Eric Michael Smith | Mary Williamson | Kurt Shuster | Jason Weston | Y-Lan Boureau
Proceedings of the 58th Annual Meeting of the Association for Computational Linguistics

Being engaging, knowledgeable, and empathetic are all desirable general qualities in a conversational agent. Previous work has introduced tasks and datasets that aim to help agents to learn those qualities in isolation and gauge how well they can express them. But rather than being specialized in one single quality, a good open-domain conversational agent should be able to seamlessly blend them all into one cohesive conversational flow. In this work, we investigate several ways to combine models trained towards isolated capabilities, ranging from simple model aggregation schemes that require minimal additional training, to various forms of multi-task training that encompass several skills at all training stages. We further propose a new dataset, BlendedSkillTalk, to analyze how these capabilities would mesh together in a natural conversation, and compare the performance of different architectures and training schemes. Our experiments show that multi-tasking over several tasks that focus on particular capabilities results in better blended conversation performance compared to models trained on a single skill, and that both unified or two-stage approaches perform well if they are constructed to avoid unwanted bias in skill selection or are fine-tuned on our new task.

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The Dialogue Dodecathlon: Open-Domain Knowledge and Image Grounded Conversational Agents
Kurt Shuster | Da Ju | Stephen Roller | Emily Dinan | Y-Lan Boureau | Jason Weston
Proceedings of the 58th Annual Meeting of the Association for Computational Linguistics

We introduce dodecaDialogue: a set of 12 tasks that measures if a conversational agent can communicate engagingly with personality and empathy, ask questions, answer questions by utilizing knowledge resources, discuss topics and situations, and perceive and converse about images. By multi-tasking on such a broad large-scale set of data, we hope to both move towards and measure progress in producing a single unified agent that can perceive, reason and converse with humans in an open-domain setting. We show that such multi-tasking improves over a BERT pre-trained baseline, largely due to multi-tasking with very large dialogue datasets in a similar domain, and that the multi-tasking in general provides gains to both text and image-based tasks using several metrics in both the fine-tune and task transfer settings. We obtain state-of-the-art results on many of the tasks, providing a strong baseline for this challenge.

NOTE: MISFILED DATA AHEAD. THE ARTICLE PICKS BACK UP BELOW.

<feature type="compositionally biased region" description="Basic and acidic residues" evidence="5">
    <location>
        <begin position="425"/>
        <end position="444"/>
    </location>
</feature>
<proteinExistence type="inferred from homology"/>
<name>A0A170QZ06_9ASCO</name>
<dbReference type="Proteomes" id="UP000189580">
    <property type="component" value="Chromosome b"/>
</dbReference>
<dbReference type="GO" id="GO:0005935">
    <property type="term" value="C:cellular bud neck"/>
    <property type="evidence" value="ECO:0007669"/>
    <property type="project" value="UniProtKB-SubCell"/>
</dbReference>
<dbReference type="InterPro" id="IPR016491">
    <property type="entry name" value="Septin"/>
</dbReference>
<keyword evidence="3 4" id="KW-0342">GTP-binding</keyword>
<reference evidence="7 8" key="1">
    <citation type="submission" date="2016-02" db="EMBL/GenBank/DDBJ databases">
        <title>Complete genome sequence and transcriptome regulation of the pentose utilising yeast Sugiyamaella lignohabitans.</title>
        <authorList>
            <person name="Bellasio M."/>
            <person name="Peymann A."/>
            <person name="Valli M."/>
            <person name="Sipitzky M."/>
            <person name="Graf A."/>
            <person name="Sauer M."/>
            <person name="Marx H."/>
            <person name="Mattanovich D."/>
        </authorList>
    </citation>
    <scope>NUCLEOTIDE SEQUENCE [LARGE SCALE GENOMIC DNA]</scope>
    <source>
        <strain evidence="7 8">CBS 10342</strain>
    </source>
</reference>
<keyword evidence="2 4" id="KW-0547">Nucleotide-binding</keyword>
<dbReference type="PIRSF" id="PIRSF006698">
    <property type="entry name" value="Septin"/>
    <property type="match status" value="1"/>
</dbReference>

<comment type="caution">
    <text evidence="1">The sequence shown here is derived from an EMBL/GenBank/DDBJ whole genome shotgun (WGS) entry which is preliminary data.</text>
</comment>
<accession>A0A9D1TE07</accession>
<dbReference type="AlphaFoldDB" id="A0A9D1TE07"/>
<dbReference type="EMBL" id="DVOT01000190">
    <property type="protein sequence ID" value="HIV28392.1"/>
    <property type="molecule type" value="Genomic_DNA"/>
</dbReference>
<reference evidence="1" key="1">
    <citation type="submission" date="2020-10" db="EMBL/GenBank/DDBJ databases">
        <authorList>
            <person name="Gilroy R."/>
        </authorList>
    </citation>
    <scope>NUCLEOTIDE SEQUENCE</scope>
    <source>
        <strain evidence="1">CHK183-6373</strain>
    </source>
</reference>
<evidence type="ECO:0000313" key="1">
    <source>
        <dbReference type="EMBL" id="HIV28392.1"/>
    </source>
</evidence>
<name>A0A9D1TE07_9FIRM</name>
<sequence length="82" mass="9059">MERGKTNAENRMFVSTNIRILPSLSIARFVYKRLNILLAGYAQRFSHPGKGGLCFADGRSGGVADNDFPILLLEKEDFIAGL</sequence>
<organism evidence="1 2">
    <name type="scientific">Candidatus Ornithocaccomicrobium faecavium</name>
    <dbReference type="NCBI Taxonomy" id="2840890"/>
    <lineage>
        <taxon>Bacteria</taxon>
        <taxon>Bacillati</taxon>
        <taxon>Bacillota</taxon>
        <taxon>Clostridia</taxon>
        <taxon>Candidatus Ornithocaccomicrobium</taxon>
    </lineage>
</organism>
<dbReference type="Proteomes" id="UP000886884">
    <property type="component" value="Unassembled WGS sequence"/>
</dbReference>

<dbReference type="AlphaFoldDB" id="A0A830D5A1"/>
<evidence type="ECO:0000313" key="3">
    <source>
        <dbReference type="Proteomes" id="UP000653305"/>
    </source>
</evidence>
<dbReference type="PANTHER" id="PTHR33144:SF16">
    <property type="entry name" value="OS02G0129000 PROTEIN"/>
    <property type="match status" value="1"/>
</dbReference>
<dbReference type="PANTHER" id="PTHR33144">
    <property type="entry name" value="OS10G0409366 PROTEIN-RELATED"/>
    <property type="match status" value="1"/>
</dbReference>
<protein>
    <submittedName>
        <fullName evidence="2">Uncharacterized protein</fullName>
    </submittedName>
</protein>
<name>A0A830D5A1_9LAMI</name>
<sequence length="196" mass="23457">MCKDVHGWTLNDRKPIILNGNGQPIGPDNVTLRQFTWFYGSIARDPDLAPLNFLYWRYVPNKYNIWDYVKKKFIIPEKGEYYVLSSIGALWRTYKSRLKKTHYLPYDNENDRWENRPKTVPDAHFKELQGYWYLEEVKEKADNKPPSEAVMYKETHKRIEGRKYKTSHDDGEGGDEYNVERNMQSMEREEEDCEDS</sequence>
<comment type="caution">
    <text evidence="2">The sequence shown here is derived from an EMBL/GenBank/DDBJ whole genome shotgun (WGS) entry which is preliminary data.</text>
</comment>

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Don’t Say That! Making Inconsistent Dialogue Unlikely with Unlikelihood Training
Margaret Li | Stephen Roller | Ilia Kulikov | Sean Welleck | Y-Lan Boureau | Kyunghyun Cho | Jason Weston
Proceedings of the 58th Annual Meeting of the Association for Computational Linguistics

Generative dialogue models currently suffer from a number of problems which standard maximum likelihood training does not address. They tend to produce generations that (i) rely too much on copying from the context, (ii) contain repetitions within utterances, (iii) overuse frequent words, and (iv) at a deeper level, contain logical flaws.In this work we show how all of these problems can be addressed by extending the recently introduced unlikelihood loss (Welleck et al., 2019) to these cases. We show that appropriate loss functions which regularize generated outputs to match human distributions are effective for the first three issues. For the last important general issue, we show applying unlikelihood to collected data of what a model should not do is effective for improving logical consistency, potentially paving the way to generative models with greater reasoning ability. We demonstrate the efficacy of our approach across several dialogue tasks.

2019

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Recommendation as a Communication Game: Self-Supervised Bot-Play for Goal-oriented Dialogue
Dongyeop Kang | Anusha Balakrishnan | Pararth Shah | Paul Crook | Y-Lan Boureau | Jason Weston